♦ The Atlantic looks at why Edward Snowden would look to Ecuador for asylum.
♦ Jon Stewart appears on the show of Bassem Youssef, his Egyptian counterpart.
 

By Aranya Jain
♦ Max Fisher speculates on how the US will react to Syria’s use of chemical weapons – large changes in policy are unlikely – while Geoff Dyer examines the reasons behind the uncertainty of the US response.
Genes isolated directly from humans are no longer patentable, as the US supreme court has ruled that only synthetic versions of DNA, known as complementary DNA, can be patented. New access to previously company owned DNA may improve and lessen the cost of treatment, but the loss of patents may also cause a loss of incentive for companies to conduct new research. For those who have more time this weekend, The Immortal Life of Henrietta Lacks is a novel that grapples with these issues, examining the legacy of a woman whose DNA has become one of the most important tools in medicine, and yet has remained virtually anonymous, never receiving the rights to her own genes.
♦On a lighter note, the US navy will soon stop shouting its communications as messages no longer have to be written in all capital letters.
♦Foreign Policy brings you the fashion highlights from the Iranian election campaigns.
♦And if you have a spare moment, Satan has a few words to say on the Murdoch divorce.
 

♦ “There is no such thing as good timing for a government when political scandal erupts,” says Hugh Carnegy, “but the tax fraud affair that has brought low François Hollande has hit the French president at a moment of severe economic difficulty.” Dominique Moïsi thinks Hollande must heed the lessons of Louis XVI: “in the wake of the Cahuzac scandal, France’s president looks ever more like a modern Louis XVI – the king guillotined by revolutionaries.”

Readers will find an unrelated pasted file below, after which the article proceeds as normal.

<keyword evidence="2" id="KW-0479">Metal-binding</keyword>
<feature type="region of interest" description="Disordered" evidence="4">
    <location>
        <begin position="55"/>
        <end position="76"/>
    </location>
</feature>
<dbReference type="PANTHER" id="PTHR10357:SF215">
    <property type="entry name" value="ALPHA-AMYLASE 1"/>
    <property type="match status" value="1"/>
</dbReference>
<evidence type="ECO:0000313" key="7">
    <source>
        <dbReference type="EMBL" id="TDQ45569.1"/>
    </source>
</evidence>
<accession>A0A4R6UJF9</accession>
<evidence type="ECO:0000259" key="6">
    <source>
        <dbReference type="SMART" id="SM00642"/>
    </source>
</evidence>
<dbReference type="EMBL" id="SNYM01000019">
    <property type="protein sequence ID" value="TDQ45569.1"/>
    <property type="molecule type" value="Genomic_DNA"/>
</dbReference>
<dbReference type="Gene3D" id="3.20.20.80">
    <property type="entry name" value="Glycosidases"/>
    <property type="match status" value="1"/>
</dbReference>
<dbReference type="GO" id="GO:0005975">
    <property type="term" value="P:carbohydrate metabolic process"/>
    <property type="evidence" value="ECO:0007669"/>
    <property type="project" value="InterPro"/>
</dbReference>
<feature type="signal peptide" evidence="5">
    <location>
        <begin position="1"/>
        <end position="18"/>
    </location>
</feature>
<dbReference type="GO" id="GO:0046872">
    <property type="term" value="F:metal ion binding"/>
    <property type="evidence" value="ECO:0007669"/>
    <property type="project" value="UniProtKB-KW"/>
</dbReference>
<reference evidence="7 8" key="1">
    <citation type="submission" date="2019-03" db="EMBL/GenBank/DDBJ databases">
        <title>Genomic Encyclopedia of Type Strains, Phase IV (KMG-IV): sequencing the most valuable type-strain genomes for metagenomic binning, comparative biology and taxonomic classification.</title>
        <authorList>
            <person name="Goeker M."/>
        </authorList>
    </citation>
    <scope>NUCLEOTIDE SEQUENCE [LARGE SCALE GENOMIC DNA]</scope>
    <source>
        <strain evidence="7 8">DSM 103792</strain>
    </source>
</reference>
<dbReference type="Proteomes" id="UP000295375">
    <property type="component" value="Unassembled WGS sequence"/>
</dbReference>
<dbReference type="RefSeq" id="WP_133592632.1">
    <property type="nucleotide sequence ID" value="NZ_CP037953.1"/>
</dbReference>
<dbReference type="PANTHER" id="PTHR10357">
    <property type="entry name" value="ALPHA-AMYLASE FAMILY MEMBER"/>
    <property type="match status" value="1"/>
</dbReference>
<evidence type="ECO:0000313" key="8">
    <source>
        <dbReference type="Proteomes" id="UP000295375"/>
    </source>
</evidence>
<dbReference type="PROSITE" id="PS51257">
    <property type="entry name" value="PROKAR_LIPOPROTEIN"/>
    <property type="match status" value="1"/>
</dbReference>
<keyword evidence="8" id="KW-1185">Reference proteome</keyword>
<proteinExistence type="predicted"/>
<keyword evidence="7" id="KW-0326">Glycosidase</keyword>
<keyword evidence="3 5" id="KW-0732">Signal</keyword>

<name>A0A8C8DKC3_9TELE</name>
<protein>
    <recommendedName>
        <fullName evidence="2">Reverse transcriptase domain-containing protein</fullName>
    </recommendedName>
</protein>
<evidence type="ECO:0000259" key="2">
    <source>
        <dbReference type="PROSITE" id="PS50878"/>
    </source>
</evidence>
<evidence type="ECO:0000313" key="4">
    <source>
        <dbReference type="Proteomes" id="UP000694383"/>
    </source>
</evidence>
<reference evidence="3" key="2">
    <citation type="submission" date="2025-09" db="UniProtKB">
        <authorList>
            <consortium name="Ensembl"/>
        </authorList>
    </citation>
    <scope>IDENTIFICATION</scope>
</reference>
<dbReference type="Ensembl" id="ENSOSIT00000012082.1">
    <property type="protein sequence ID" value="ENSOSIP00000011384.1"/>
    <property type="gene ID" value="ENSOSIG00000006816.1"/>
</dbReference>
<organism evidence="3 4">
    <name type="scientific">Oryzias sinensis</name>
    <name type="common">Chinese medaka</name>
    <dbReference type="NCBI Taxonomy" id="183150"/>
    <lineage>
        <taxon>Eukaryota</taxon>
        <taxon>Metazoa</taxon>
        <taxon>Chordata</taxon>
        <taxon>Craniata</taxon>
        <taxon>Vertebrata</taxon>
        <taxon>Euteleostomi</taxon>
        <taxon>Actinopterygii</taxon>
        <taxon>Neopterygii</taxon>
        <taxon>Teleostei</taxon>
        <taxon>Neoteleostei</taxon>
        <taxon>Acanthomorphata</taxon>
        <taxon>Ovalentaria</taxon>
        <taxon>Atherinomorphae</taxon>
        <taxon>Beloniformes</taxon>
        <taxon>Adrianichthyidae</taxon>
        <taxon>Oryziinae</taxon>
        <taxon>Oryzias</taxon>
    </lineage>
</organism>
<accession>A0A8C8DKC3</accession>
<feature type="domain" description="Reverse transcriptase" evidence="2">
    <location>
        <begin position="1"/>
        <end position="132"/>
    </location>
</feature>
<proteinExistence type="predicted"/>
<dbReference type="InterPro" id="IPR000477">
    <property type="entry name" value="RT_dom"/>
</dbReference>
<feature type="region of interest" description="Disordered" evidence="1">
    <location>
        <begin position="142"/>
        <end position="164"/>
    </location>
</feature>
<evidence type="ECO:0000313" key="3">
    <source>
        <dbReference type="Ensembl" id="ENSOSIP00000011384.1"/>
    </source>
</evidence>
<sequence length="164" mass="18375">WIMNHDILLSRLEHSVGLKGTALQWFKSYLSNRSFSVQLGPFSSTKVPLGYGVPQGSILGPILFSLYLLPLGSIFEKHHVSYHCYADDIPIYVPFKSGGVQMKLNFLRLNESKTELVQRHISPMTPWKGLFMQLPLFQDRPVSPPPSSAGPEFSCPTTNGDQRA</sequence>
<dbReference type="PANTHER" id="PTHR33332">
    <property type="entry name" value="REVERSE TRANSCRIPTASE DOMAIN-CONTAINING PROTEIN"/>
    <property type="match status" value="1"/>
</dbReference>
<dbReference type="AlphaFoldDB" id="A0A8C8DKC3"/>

♦ The FT looks at how Taiwan needs sweeping reform to preserve its status as one of Asia’s great successes.

♦ A recording of a private meeting between Mitch McConnell, the Republican leader in the US Senate, and his campaign aides shows how they considered using Ashley Judd’s mental health and religion against her as political ammunition. Mother Jones, who published it, is also looking at the ethical questions it raises about McConnell’s staff.

♦ Sri Srinivasan, the Obama administration’s principal deputy solicitor general, is a candidate for the United States Court of Appeals for the District of Columbia circuit. According to Jeffrey Toobin, “if Srinivasan passes this test and wins confirmation, he’ll be on the Supreme Court before President Obama’s term ends.”

Jon Lee Anderson at the New Yorker looks back at the relationship between Margaret Thatcher and Augusto Pinochet. On the basis of that he argues that, “In a country where, for decades, history was buried, it is fitting for Chileans to dig up [Pablo] Neruda to find out the truth of what happened to him.” Comedian Russell Brand recalls a chance encounter with Margaret Thatcher and the less coincidental legacy she left: “She is an icon of individualism, not of feminism.”

♦ The BBC has been looking at the changing state of modern journalism. Frank Rich, writing for New York magazine, thinks when it comes to journalism, “the last thing the news business needs is a case of nostalgia.”  

Today’s reading picks from the world news desk…  

Here are our tips from the world new desk today:

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The US Supreme Court is expected to rule this Thursday on whether or not the Patient Protection and Affordable Care Act – rechristened “Obamacare” by its detractors – is constitutional.

Find out more about Obamacare, the justices making the decision and the nitty-gritty elements of this ruling with these articles: 

A few recommendations across the web from the FT world desk today: